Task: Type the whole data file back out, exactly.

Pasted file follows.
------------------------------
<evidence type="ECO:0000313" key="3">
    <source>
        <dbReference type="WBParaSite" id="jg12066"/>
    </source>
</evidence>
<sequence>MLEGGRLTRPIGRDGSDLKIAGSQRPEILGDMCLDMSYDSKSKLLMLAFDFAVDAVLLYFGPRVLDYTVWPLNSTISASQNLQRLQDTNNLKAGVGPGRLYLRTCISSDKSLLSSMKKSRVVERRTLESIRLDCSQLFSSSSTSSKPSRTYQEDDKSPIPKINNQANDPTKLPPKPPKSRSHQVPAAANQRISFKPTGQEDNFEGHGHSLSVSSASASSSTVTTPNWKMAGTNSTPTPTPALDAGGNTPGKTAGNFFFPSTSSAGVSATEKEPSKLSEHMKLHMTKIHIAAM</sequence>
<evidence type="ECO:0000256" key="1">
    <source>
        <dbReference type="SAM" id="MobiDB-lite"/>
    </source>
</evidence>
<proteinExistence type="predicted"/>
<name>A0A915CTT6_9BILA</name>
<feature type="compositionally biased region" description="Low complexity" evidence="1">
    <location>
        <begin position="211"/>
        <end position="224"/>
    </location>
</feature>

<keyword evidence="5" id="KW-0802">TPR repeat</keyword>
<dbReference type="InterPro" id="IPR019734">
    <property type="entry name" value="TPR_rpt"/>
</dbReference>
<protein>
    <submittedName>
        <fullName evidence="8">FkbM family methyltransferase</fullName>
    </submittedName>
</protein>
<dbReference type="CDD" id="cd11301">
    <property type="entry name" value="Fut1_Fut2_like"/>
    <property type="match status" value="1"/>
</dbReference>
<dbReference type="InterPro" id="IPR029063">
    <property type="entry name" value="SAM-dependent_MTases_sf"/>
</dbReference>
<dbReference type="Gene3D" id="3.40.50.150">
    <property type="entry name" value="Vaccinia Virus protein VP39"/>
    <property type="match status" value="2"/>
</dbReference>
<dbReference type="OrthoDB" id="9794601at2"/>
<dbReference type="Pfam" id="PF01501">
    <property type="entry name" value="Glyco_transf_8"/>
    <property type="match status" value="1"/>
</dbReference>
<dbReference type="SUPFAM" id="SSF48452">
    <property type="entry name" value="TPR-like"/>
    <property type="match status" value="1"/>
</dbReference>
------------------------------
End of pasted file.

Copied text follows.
<evidence type="ECO:0000313" key="3">
    <source>
        <dbReference type="WBParaSite" id="jg12066"/>
    </source>
</evidence>
<sequence>MLEGGRLTRPIGRDGSDLKIAGSQRPEILGDMCLDMSYDSKSKLLMLAFDFAVDAVLLYFGPRVLDYTVWPLNSTISASQNLQRLQDTNNLKAGVGPGRLYLRTCISSDKSLLSSMKKSRVVERRTLESIRLDCSQLFSSSSTSSKPSRTYQEDDKSPIPKINNQANDPTKLPPKPPKSRSHQVPAAANQRISFKPTGQEDNFEGHGHSLSVSSASASSSTVTTPNWKMAGTNSTPTPTPALDAGGNTPGKTAGNFFFPSTSSAGVSATEKEPSKLSEHMKLHMTKIHIAAM</sequence>
<evidence type="ECO:0000256" key="1">
    <source>
        <dbReference type="SAM" id="MobiDB-lite"/>
    </source>
</evidence>
<proteinExistence type="predicted"/>
<name>A0A915CTT6_9BILA</name>
<feature type="compositionally biased region" description="Low complexity" evidence="1">
    <location>
        <begin position="211"/>
        <end position="224"/>
    </location>
</feature>

<keyword evidence="5" id="KW-0802">TPR repeat</keyword>
<dbReference type="InterPro" id="IPR019734">
    <property type="entry name" value="TPR_rpt"/>
</dbReference>
<protein>
    <submittedName>
        <fullName evidence="8">FkbM family methyltransferase</fullName>
    </submittedName>
</protein>
<dbReference type="CDD" id="cd11301">
    <property type="entry name" value="Fut1_Fut2_like"/>
    <property type="match status" value="1"/>
</dbReference>
<dbReference type="InterPro" id="IPR029063">
    <property type="entry name" value="SAM-dependent_MTases_sf"/>
</dbReference>
<dbReference type="Gene3D" id="3.40.50.150">
    <property type="entry name" value="Vaccinia Virus protein VP39"/>
    <property type="match status" value="2"/>
</dbReference>
<dbReference type="OrthoDB" id="9794601at2"/>
<dbReference type="Pfam" id="PF01501">
    <property type="entry name" value="Glyco_transf_8"/>
    <property type="match status" value="1"/>
</dbReference>
<dbReference type="SUPFAM" id="SSF48452">
    <property type="entry name" value="TPR-like"/>
    <property type="match status" value="1"/>
</dbReference>